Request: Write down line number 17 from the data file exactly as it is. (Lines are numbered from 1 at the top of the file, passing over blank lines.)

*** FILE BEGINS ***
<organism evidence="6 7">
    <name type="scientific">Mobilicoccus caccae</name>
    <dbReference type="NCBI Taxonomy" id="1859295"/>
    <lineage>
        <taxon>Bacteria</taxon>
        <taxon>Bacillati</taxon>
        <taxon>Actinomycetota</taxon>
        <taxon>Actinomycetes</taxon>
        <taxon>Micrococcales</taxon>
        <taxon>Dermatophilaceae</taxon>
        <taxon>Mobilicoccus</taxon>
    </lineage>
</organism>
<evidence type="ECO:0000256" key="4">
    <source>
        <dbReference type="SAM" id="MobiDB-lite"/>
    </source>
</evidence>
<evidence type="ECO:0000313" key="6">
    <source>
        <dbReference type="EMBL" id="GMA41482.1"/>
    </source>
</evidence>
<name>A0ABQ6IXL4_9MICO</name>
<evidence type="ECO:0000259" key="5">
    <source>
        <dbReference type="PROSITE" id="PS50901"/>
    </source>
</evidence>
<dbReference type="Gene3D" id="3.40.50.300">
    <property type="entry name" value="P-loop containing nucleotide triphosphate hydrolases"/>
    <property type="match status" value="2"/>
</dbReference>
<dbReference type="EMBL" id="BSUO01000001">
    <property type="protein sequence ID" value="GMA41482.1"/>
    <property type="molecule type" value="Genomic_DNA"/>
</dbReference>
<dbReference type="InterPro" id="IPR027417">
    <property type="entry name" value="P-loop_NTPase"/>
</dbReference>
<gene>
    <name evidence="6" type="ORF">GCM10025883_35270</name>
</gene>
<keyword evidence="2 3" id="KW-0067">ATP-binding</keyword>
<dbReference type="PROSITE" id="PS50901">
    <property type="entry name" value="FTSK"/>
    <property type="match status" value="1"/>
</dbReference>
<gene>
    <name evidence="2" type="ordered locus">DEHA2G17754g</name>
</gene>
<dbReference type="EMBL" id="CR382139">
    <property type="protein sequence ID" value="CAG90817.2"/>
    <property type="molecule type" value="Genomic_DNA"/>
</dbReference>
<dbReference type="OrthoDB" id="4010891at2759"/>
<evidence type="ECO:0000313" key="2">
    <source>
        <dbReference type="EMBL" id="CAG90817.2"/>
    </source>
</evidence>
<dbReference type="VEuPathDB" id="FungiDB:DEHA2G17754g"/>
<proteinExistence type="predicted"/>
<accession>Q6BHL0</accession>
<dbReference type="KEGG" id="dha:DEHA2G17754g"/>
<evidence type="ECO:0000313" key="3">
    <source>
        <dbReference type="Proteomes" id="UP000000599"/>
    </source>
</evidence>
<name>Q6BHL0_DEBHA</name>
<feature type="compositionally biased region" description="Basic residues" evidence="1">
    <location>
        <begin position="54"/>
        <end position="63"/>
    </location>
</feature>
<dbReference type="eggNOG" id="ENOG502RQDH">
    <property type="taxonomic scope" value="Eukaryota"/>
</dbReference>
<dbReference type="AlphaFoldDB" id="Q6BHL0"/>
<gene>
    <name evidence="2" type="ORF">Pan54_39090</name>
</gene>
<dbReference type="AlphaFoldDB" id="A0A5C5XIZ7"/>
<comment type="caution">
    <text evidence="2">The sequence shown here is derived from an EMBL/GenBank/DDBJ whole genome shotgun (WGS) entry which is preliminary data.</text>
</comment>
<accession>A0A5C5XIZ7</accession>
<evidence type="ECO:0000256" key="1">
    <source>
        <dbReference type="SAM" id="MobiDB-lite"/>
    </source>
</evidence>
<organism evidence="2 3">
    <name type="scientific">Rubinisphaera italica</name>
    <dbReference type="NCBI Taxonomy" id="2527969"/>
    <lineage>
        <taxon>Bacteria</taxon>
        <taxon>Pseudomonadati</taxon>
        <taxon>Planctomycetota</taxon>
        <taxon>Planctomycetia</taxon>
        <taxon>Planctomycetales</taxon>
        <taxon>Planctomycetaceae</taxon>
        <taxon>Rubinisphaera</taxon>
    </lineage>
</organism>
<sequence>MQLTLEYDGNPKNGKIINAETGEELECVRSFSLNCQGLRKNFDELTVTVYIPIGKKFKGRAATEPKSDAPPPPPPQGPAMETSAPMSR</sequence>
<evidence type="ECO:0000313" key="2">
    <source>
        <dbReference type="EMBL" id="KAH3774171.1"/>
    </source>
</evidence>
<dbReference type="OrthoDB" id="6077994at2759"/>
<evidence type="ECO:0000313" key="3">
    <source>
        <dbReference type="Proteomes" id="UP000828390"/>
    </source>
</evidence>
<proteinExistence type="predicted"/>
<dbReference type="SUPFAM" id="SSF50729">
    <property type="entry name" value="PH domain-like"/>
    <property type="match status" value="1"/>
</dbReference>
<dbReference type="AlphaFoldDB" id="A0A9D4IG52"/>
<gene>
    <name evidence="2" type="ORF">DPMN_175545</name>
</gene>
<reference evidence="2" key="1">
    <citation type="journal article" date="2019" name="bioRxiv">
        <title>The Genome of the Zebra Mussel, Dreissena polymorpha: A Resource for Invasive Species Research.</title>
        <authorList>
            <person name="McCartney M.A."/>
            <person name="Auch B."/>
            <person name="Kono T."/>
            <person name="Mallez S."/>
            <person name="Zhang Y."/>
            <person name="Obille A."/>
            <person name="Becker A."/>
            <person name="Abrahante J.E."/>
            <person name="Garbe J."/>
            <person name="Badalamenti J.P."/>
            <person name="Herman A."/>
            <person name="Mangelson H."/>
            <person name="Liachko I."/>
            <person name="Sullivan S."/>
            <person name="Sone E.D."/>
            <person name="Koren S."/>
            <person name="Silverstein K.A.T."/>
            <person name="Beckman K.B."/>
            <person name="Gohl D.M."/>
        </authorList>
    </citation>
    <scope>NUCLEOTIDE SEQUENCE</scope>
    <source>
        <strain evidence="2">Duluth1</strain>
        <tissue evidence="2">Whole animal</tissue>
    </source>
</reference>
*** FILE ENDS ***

    </source>